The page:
Title: Small-scale spatial variability of particulate matter < 10 μm (PM10) and nitrogen dioxide
Authors : Monn, Christian
Carabias, Vicente
Junker, Martin
Waeber, Roger
Karrer, Markus
Wanner, Hans-Urs
Published in : Atmospheric Environment
Volume(Issue) : 31
Issue : 15
Pages : 2243
Pages to: 2247
Publisher / Ed. Institution : Elsevier
Issue Date: Aug-1997
License (according to publishing contract) : Licence according to publishing contract
Type of review: Peer review (Publication)
Language : English
Subjects : Spatial variability; Pollution; INE; Nitrogen dioxide
Subject (DDC) : 363: Environmental and security problems
Abstract: Epidemiological studies often rely only on data from a single monitoring station at a study site. However, significant small-scale spatial gradients for air pollutants are inevitable and one monitoring station cannot be representative for the entire population living in the study region. Small-scale spatial gradients (horizontally and vertically) of particulate matter < 10 micro-meter (PM10) and NO2 were examined along a roadside in Zurich during the winter and summer seasons (1994-1995). Horizontal and vertical concentration gradients for PM10 were about 13% (spatial coefficient of variation), and for NO2 about 15%. For PM10, the effect of season on the horizontal and vertical gradient was small. For NO2, the small-scale spatial gradients were highly influenced by season: during the spring-summer season, spatial gradients were much greater than during the autumn-winter season. This implies that future monitoring programmes, should include more monitoring sites for PM10 and, especially for NO2, the spring-summer season should include far more spatial resolution.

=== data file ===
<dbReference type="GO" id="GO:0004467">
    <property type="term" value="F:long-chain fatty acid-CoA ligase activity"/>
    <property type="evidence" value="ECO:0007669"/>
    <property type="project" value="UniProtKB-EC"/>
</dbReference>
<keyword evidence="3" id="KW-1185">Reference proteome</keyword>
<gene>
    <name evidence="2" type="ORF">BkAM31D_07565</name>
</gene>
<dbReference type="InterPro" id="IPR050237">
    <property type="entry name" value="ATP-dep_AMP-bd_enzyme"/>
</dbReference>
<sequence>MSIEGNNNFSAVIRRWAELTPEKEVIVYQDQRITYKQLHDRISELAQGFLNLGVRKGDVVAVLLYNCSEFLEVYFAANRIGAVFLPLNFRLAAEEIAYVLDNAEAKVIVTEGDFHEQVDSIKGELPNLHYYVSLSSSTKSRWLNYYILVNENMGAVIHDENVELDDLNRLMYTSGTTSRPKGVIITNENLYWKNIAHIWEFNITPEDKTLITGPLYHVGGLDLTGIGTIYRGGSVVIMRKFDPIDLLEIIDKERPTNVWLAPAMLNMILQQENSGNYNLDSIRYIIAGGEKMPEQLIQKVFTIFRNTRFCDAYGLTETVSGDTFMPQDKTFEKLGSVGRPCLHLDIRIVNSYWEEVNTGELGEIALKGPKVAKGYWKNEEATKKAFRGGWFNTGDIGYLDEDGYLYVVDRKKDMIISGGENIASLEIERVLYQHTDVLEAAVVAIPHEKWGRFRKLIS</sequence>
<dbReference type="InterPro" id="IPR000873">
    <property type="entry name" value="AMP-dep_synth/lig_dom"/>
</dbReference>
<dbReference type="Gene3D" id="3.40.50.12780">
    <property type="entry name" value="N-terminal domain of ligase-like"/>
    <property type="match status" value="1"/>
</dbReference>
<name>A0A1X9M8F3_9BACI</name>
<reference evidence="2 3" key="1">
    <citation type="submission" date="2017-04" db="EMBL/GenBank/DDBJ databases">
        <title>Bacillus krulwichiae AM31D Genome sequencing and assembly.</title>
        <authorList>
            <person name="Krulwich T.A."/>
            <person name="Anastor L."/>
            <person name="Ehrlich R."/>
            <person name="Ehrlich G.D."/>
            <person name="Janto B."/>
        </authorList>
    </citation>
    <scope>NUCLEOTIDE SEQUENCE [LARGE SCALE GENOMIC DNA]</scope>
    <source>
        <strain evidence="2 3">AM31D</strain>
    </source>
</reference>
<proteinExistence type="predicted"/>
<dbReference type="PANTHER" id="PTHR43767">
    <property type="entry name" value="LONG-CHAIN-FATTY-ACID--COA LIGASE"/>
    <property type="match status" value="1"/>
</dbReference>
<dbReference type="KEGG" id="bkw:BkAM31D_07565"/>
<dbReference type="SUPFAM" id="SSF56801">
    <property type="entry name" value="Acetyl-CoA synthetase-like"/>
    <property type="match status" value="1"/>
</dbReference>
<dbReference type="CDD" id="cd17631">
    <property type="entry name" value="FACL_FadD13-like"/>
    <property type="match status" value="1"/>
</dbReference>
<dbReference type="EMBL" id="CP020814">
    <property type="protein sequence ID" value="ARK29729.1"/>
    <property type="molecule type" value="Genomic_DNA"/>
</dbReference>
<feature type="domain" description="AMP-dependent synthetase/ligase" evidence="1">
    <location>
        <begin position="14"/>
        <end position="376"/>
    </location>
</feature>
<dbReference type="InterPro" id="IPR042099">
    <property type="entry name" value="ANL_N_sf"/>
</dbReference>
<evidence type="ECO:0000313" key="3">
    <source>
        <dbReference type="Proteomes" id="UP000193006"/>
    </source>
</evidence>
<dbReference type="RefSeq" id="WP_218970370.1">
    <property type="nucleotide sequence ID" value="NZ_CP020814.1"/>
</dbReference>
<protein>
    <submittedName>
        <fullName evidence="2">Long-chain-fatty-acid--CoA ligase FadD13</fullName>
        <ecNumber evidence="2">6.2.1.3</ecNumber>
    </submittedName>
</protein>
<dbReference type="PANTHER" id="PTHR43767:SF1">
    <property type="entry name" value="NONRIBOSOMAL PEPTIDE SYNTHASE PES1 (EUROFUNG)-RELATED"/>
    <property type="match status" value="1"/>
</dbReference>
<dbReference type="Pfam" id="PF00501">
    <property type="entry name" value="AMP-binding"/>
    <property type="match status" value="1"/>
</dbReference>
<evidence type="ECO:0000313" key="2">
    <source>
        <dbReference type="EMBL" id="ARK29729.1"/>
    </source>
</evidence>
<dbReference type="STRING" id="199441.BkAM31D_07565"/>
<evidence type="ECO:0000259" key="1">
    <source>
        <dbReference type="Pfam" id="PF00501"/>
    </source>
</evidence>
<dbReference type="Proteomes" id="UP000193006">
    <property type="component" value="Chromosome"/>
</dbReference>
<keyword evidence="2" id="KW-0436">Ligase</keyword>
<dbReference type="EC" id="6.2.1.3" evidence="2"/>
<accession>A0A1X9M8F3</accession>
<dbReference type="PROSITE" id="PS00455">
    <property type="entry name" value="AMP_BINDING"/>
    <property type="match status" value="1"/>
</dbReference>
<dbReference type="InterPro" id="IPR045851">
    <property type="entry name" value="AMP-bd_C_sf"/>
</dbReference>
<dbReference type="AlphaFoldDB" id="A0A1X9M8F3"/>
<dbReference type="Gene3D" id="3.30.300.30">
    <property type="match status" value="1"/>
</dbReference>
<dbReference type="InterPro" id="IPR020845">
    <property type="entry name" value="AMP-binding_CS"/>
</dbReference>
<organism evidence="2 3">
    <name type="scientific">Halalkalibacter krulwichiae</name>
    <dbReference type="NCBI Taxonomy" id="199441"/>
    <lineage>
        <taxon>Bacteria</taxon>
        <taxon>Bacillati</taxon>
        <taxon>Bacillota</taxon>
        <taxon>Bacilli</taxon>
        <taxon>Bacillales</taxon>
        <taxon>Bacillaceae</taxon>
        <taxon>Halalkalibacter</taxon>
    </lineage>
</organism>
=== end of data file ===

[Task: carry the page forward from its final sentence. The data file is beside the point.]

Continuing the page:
Departement: School of Engineering
Organisational Unit: Institute of Sustainable Development (INE)
Publication type: Article in scientific Journal
DOI : 10.1016/S1352-2310(97)00030-7
ISSN: 1352-2310
URI: https://digitalcollection.zhaw.ch/handle/11475/7078
Appears in Collections:Publikationen School of Engineering

Files in This Item:
There are no files associated with this item.

Items in DSpace are protected by copyright, with all rights reserved, unless otherwise indicated.